- Cover material
- Awl or small gauge punch
- Hole punch
- Beeswax
- Needle & Thread

Creating the Cover
Your book cover should be thick enough, and strong enough, to protect your book pages. Most book covers are created from cover weighted paper, card stock, or even cardboard and other recycled materials. Consider materials that might not be a traditional cover material; we like foam board because you can apply a large number of artistic treatments.

Use the stencil you created for sizing your pages to cut the cover board pieces to fit. Depending on the look you want for your book, you can cut the cover pieces to fit exactly, or you can add a little bit of overlap, cutting the pieces slightly larger, to be more protective of the page edges.

Tip: If you are just starting out exploring bookmaking, we recommend cutting your cover pieces slightly larger than you page signatures. As you become more familiar with the binding process, and how the stitching can pull at the pages and cover, you can experiment with different cover shapes, sizes, and materials.

Once you have cut the cover pieces to fit, finish them with whatever treatment you can envision, whether it is painting, wrapping, or otherwise. This book cover will show the thread holding the book together, as well as an exposed spine, so plan your cover accordingly.

Plot the Punch Points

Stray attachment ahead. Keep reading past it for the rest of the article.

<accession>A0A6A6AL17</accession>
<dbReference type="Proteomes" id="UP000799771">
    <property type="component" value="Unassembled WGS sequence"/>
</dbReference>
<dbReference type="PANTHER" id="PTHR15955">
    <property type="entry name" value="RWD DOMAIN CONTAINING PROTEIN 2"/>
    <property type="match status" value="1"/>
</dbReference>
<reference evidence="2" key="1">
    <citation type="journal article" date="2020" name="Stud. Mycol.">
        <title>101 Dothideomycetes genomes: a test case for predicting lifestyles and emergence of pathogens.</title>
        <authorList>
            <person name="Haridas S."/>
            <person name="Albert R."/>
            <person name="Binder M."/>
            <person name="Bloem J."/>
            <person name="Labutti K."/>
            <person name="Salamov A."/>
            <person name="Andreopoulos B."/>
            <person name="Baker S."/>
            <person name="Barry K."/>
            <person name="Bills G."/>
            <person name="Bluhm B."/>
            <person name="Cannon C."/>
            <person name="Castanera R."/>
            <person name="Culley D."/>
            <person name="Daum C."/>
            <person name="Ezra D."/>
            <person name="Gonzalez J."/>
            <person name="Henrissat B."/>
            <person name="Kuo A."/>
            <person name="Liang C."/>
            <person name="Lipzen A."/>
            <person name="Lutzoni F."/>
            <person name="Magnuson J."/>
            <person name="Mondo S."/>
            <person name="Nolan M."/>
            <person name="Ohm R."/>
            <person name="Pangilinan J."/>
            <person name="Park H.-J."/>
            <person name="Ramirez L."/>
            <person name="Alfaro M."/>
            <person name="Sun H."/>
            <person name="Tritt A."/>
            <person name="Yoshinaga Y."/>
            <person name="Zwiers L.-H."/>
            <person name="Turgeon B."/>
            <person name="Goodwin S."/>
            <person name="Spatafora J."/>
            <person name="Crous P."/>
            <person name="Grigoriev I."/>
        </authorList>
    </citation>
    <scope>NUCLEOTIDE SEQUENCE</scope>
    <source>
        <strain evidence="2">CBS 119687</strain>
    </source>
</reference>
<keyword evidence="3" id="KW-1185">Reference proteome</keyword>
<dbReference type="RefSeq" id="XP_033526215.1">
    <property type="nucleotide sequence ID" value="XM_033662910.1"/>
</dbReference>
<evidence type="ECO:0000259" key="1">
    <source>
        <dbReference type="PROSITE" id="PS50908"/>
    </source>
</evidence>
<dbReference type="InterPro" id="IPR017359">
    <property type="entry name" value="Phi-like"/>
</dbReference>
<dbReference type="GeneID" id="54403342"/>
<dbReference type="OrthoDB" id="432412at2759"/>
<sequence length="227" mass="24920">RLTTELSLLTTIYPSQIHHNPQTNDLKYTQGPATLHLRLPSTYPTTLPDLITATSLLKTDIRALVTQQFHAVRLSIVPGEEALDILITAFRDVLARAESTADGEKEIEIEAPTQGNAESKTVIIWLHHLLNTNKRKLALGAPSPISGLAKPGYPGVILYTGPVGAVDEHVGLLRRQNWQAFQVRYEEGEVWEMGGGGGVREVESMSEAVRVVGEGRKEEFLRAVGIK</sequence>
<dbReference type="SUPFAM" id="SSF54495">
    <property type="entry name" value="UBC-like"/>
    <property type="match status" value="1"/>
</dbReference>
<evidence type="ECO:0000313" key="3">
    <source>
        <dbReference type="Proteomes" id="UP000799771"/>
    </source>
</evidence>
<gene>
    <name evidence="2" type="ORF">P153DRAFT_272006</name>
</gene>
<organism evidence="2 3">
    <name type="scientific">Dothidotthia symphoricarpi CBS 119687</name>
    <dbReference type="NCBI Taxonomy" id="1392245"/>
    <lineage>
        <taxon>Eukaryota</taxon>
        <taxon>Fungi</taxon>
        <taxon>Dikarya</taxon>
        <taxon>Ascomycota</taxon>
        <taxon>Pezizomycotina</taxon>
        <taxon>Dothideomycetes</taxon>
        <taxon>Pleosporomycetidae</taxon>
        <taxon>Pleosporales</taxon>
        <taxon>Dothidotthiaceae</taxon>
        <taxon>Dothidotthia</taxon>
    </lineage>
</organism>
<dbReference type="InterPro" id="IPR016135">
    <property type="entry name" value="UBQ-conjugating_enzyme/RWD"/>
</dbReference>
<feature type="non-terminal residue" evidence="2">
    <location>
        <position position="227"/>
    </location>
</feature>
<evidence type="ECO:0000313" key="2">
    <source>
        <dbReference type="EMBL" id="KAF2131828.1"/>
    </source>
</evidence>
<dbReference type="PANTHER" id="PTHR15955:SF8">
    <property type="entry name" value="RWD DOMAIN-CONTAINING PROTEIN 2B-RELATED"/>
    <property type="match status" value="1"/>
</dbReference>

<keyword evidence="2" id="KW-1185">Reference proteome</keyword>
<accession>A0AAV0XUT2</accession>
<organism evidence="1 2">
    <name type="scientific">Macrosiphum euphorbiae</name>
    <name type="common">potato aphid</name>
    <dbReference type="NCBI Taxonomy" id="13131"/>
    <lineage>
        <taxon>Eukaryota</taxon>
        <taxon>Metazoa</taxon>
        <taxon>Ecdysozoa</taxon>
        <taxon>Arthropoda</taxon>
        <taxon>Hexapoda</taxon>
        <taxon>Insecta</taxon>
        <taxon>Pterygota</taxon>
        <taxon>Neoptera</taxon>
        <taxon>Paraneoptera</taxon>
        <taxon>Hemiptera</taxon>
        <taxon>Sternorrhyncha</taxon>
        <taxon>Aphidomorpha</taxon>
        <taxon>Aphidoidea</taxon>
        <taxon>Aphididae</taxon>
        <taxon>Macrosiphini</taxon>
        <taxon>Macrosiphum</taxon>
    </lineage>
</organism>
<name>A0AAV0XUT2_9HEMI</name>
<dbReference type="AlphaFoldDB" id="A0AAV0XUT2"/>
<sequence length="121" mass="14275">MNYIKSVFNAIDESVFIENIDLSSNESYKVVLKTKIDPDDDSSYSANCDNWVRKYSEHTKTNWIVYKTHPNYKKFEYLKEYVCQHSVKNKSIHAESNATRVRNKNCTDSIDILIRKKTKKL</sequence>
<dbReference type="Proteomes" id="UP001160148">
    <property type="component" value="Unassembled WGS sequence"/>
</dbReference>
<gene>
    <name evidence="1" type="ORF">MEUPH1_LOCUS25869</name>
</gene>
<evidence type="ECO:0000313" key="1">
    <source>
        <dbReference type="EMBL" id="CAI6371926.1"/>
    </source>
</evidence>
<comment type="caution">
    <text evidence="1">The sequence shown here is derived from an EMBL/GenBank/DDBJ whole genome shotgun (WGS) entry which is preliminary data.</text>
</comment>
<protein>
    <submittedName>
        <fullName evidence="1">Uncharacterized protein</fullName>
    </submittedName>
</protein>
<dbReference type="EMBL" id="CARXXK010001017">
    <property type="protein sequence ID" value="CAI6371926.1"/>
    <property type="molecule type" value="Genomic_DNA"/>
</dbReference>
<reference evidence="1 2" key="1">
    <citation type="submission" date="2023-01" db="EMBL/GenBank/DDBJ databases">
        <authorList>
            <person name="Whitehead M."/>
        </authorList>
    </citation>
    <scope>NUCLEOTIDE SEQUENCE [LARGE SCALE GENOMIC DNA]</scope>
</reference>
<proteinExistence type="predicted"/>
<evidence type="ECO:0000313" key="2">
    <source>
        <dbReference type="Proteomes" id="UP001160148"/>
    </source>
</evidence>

Now it is time to determine where you will be stitching the signatures together, as well as attaching the cover pieces. You can place the binding stitches creatively so that they are their own beautiful part of the finished book by using colored thread or sewing the signatures together in graphic-like patterns. For this tutorial, we will do simple stitch placement to show the basic technique.

Stack the signatures together with the spines all facing the same way. If you have a specific top (also called the head) or bottom (also called the tail) of your book, be sure to place the signatures together accordingly. Clip together with binder clips, and use a pencil or marker to mark the punch holes in each signature's spine where it will be stitched together. Be sure the pencil marks align as perfectly as possible. Stitching that is even slightly out of alignment can move your signature out of line, or even tear the paper pages when the book is finished. Be sure to mark the cover pieces as well.